Well, They Did It

With relatively little discussion and even less explanation, seven of the ten county commissioners voted to raise property taxes again. Commissioners Nancy Marcus, David Meers, Bob Franke, Roy Bledsoe, Harold Duff, Chris Park and Don Miller voted to increase the tax rate another eight cents. Voting no to higher taxes were commissioners Earlena Maples, Shirley Reno and Wayne Gardin. The new tax rate will now be $1.92.

This is the second tax rate increase in three years. In 2005, the rate was raised by thirty-two cents. Loudon County property owners have now seen a more than 26% increase in their property taxes in just three years. Commissioners Nancy Marcus, David Meers, Bob Franke and Don Miller voted for both tax increases.

It is note worthy that even though commissioner Nancy Marcus had vowed not to vote for the budget unless the rest of the commission  voted for her plan to increase insurance costs for employees. However, Marcus voted for the budget and the tax increase.

Loudon budget is $63.4M Property tax rises 8 cents; economy behind 'no' votes

By Robert Wilson knoxnews.com

LOUDON - With one commissioner voting "no" on every line item, Loudon County Commission has approved a budget totaling $63.4 million and raised the property tax rate by 8 cents to help fund school operations.

At its meeting Monday night, commissioners voted on 12 separate budget funds, including appropriations of $37.6 million to schools, $15.9 million to the county general fund, $2.7 million to highways and public works, $1.6 million to general debt service and $2.3 million to the education debt service.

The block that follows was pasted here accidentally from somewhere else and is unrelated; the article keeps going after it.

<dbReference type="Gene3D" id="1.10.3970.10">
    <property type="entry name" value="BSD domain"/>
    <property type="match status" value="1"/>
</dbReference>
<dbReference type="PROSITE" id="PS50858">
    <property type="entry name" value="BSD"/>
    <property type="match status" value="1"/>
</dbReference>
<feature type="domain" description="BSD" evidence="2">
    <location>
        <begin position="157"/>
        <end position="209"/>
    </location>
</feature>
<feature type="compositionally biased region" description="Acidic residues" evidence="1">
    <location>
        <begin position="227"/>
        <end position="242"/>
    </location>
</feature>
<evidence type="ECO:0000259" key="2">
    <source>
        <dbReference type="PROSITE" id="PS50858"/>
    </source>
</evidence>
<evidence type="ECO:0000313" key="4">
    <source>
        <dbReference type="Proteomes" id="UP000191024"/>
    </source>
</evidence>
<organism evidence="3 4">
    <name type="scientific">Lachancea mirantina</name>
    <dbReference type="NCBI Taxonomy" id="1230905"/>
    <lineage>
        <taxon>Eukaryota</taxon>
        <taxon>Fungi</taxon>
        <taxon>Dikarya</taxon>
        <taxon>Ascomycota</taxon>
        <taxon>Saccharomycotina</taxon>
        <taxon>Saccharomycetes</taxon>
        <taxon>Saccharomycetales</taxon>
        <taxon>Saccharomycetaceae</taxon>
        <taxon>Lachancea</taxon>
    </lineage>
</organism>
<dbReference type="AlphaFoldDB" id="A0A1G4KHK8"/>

Commissioner Earlena Maples told fellow commissioners that she voted "no" on every item because "the majority of people in my district do not want a tax increase.

"People are losing their homes, losing their jobs," and this budget, she said, "makes it harder on them."

In the end, though, the budget as recommended by the commission's Budget Committee did pass, as did the property tax increase.

Loudon County is making a substantial commitment to school improvements in the fiscal year that began July 1. The commission has diverted 5 cents of the property tax rate from the general fund balance to school operations and another 5 cents to school capital projects.

The 8-cent increase in the rate also will go toward school operations.

In addition, a $50-per-vehicle wheel tax is on the ballot Thursday, and if it passes - which some view as unlikely - that money also would be committed to capital projects for schools.

Maples also voiced objection to the issuance of $800,000 in capital outlay notes designated for repairs to school bleachers and roofs.

She said that each year the commission had approved funds for maintenance and that some of those funds had been used for salaries.

Maples said the governing body had "good intentions," but she was "disappointed" to learn that the maintenance funds had not been used for that purpose, requiring the $800,000 in new notes.

Commissioner Wayne Gardin joined Maples in saying he could not approve the budget in its entirety because it places an added tax burden on county residents.

The approved tax rate is $1.92 per $100 of assessed property value, up from $1.84 last year. Of the new tax rate, 60 cents goes to the general county fund, a half-cent to solid waste and sanitation, 4 cents to highways, $1.01 to school operations, 9.5 cents to general debt service, 15 cents to education debt service and 2 cents to general capital projects.